JB: I do not exclude this at the end of the day. If there is no serious reaction of the Russian side – and I don’t think that Lavrov’s last talks in Moscow have been very serious, I’m not convinced at all about this – if there is not a serious discussion between the two on how to reduce potential tensions under the given circumstances, that would come up, it would be normal. Because otherwise you get what we call the famous “blame game”. If the Russians refuse any serious preparation there could come a moment where the West – perhaps under American pressure or under the pressure of some Europeans – will have to react, and, if necessary, by nuclear rearmament. Please, be aware of this. What I do not understand is the Russian reaction.
SS: But you know, both sides – the American side and the Russian side – are saying that they have no money for a nuclear rearmament. This is not a question of a new nuclear rearmament. This is just a question of this treaty being obsolete and useless, and there’s just one very important factor – China.Because China is a power that has intermediate-range missiles, and they haven’t been governed by the treaty. When Trump wants to replace the INF treaty with a “much better deal”, as he says, this is a good plan, but how can that be done if China isn’t prepared to become a part of any new multilateral treaty? Why are we forgetting about China? How can there be a new treaty if China isn’t part of it?
JB: But please, you could not only talk about China – add Iran, add North Korea, add India and some others who would like or who are developing comparable arms. Cruise missiles is the new arm, if you want, of intermediate range. And therefore, it’s right, the most ideal situation would be that Russians, Americans and Chinese sit together and negotiate, let’s say, a treaty combining, let’s call it the minimum for any side to feel protected, on the flexible use of cruise missiles especially. This would be what I call the ideal way. I don’t see the Chinese ready to enter such a game, therefore I think the Russians…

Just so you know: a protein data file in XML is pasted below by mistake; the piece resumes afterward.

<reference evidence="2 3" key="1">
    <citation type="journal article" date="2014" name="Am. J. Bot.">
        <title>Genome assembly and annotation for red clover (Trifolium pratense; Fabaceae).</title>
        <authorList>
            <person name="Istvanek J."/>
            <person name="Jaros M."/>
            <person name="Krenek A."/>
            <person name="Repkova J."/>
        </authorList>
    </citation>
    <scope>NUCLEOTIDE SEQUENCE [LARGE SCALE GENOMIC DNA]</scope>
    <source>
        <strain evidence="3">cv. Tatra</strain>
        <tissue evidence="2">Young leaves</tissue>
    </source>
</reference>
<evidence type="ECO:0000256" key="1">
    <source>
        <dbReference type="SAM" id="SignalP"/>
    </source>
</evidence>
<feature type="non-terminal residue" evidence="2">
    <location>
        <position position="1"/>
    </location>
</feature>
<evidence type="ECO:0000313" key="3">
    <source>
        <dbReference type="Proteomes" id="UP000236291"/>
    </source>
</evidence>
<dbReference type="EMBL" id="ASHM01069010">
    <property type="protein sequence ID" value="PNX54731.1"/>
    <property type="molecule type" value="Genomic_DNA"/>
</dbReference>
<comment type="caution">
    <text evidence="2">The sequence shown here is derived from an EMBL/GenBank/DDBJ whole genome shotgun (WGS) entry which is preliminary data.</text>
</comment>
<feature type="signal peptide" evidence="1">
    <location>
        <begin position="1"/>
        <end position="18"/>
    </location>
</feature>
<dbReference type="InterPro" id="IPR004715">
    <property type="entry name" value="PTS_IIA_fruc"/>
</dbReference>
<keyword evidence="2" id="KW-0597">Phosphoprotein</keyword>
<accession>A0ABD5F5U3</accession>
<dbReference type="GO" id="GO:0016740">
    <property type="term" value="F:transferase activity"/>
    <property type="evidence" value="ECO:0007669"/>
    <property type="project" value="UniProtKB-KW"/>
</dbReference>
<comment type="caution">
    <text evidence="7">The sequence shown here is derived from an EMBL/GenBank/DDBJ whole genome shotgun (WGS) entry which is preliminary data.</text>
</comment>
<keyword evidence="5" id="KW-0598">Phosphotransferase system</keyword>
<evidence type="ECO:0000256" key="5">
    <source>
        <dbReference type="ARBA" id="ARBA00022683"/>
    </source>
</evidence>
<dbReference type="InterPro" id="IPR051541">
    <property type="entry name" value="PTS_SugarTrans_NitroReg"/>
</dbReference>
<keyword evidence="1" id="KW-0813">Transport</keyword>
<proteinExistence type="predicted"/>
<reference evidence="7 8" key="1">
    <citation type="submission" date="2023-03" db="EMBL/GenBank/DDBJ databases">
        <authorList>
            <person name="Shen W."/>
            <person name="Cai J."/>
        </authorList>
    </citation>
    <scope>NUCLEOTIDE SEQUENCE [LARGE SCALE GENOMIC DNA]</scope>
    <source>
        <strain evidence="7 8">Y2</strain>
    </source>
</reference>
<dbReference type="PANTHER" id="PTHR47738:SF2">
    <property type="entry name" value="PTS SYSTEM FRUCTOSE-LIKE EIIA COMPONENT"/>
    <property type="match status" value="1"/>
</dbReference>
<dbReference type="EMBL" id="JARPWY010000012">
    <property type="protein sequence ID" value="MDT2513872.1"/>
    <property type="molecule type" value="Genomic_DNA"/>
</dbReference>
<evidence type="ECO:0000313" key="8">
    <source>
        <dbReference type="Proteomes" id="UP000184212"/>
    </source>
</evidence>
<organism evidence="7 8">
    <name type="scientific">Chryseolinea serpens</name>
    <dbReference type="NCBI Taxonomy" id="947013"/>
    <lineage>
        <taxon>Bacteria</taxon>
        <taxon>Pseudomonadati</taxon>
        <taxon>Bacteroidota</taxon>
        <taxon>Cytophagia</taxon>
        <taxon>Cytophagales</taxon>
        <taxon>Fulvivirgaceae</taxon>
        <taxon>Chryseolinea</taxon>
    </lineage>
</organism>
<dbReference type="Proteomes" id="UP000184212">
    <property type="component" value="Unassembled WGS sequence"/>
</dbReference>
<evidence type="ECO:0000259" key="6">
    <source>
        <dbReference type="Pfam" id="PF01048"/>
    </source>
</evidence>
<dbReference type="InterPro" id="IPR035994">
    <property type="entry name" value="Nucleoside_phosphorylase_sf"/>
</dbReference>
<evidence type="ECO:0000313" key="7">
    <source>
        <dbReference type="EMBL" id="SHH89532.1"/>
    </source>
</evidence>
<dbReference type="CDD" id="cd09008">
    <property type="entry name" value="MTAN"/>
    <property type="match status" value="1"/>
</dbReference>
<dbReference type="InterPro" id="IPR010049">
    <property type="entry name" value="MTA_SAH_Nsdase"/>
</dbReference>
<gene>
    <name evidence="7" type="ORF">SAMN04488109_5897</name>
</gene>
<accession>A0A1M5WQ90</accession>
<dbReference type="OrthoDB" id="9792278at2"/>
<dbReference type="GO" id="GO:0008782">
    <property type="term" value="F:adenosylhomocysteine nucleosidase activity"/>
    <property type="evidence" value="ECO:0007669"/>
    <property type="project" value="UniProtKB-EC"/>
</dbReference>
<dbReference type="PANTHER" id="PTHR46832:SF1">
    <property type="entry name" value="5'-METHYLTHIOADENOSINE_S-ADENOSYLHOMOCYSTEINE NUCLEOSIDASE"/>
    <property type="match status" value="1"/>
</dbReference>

SS: So that’s a big problem…
JB: Yes, it’s a problem, you are right. But I don’t see the need for any prestigious…
SS: So that’s a big problem, and then after that it all comes down to America and Russia and who is going to give in first. And as we know, these two are ethnocentric nations and they’re locking horns, so I’m not sure any of the countries that I’ve noted is ready to give in.There’s a suggestion, actually, that Russia should move the disputed missiles in violation of the INF treaty to the other side of the Urals, so that they can’t reach Europe. But you know, the question that everyone’s asking here in Russia is why expect Moscow to listen to other countries when it comes to the placement of arms on its own territory? I mean, would it be okay if the US, for instance, was asked to move their missiles from Berlin? No, right?